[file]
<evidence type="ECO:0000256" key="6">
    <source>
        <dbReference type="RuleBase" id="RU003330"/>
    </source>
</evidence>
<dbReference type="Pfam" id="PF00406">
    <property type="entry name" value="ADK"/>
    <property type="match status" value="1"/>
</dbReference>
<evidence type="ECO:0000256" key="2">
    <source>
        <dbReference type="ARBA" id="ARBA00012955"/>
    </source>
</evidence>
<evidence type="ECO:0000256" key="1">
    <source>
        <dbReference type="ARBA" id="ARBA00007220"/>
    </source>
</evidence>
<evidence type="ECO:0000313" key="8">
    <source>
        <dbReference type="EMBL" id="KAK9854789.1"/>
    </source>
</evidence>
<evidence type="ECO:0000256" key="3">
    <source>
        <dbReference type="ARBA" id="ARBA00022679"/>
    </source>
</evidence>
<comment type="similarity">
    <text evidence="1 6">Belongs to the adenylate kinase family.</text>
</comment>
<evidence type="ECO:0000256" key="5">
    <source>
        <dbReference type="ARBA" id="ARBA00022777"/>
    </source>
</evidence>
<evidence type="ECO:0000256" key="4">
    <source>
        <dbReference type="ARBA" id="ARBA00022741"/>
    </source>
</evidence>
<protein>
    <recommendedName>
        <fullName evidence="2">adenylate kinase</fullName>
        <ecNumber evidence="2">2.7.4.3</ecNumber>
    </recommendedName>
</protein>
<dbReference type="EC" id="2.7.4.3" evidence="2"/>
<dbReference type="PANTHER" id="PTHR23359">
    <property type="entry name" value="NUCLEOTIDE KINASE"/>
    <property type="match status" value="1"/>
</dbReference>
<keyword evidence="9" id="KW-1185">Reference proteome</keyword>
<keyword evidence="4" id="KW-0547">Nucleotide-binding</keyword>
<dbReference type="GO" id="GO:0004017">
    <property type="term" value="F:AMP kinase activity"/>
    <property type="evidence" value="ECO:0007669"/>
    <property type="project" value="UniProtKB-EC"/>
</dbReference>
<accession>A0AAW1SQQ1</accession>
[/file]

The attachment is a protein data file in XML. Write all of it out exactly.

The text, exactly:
<evidence type="ECO:0000256" key="6">
    <source>
        <dbReference type="RuleBase" id="RU003330"/>
    </source>
</evidence>
<dbReference type="Pfam" id="PF00406">
    <property type="entry name" value="ADK"/>
    <property type="match status" value="1"/>
</dbReference>
<evidence type="ECO:0000256" key="2">
    <source>
        <dbReference type="ARBA" id="ARBA00012955"/>
    </source>
</evidence>
<evidence type="ECO:0000256" key="1">
    <source>
        <dbReference type="ARBA" id="ARBA00007220"/>
    </source>
</evidence>
<evidence type="ECO:0000313" key="8">
    <source>
        <dbReference type="EMBL" id="KAK9854789.1"/>
    </source>
</evidence>
<evidence type="ECO:0000256" key="3">
    <source>
        <dbReference type="ARBA" id="ARBA00022679"/>
    </source>
</evidence>
<comment type="similarity">
    <text evidence="1 6">Belongs to the adenylate kinase family.</text>
</comment>
<evidence type="ECO:0000256" key="5">
    <source>
        <dbReference type="ARBA" id="ARBA00022777"/>
    </source>
</evidence>
<evidence type="ECO:0000256" key="4">
    <source>
        <dbReference type="ARBA" id="ARBA00022741"/>
    </source>
</evidence>
<protein>
    <recommendedName>
        <fullName evidence="2">adenylate kinase</fullName>
        <ecNumber evidence="2">2.7.4.3</ecNumber>
    </recommendedName>
</protein>
<dbReference type="EC" id="2.7.4.3" evidence="2"/>
<dbReference type="PANTHER" id="PTHR23359">
    <property type="entry name" value="NUCLEOTIDE KINASE"/>
    <property type="match status" value="1"/>
</dbReference>
<keyword evidence="9" id="KW-1185">Reference proteome</keyword>
<keyword evidence="4" id="KW-0547">Nucleotide-binding</keyword>
<dbReference type="GO" id="GO:0004017">
    <property type="term" value="F:AMP kinase activity"/>
    <property type="evidence" value="ECO:0007669"/>
    <property type="project" value="UniProtKB-EC"/>
</dbReference>
<accession>A0AAW1SQQ1</accession>